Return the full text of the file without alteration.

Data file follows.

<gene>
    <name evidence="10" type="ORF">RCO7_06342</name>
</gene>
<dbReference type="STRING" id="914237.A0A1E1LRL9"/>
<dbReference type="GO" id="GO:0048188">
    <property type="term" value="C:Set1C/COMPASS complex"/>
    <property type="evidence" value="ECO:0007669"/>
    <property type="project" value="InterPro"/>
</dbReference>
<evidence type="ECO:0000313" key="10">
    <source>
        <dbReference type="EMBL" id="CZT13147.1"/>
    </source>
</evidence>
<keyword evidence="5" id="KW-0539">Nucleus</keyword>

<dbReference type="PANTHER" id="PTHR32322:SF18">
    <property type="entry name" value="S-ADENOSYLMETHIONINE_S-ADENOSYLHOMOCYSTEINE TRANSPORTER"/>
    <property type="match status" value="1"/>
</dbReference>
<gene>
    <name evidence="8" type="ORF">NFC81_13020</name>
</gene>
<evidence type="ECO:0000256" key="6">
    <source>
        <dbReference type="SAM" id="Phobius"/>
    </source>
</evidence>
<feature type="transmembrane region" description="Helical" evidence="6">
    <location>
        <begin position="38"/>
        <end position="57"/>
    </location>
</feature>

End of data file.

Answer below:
<gene>
    <name evidence="10" type="ORF">RCO7_06342</name>
</gene>
<dbReference type="STRING" id="914237.A0A1E1LRL9"/>
<dbReference type="GO" id="GO:0048188">
    <property type="term" value="C:Set1C/COMPASS complex"/>
    <property type="evidence" value="ECO:0007669"/>
    <property type="project" value="InterPro"/>
</dbReference>
<evidence type="ECO:0000313" key="10">
    <source>
        <dbReference type="EMBL" id="CZT13147.1"/>
    </source>
</evidence>
<keyword evidence="5" id="KW-0539">Nucleus</keyword>

<dbReference type="PANTHER" id="PTHR32322:SF18">
    <property type="entry name" value="S-ADENOSYLMETHIONINE_S-ADENOSYLHOMOCYSTEINE TRANSPORTER"/>
    <property type="match status" value="1"/>
</dbReference>
<gene>
    <name evidence="8" type="ORF">NFC81_13020</name>
</gene>
<evidence type="ECO:0000256" key="6">
    <source>
        <dbReference type="SAM" id="Phobius"/>
    </source>
</evidence>
<feature type="transmembrane region" description="Helical" evidence="6">
    <location>
        <begin position="38"/>
        <end position="57"/>
    </location>
</feature>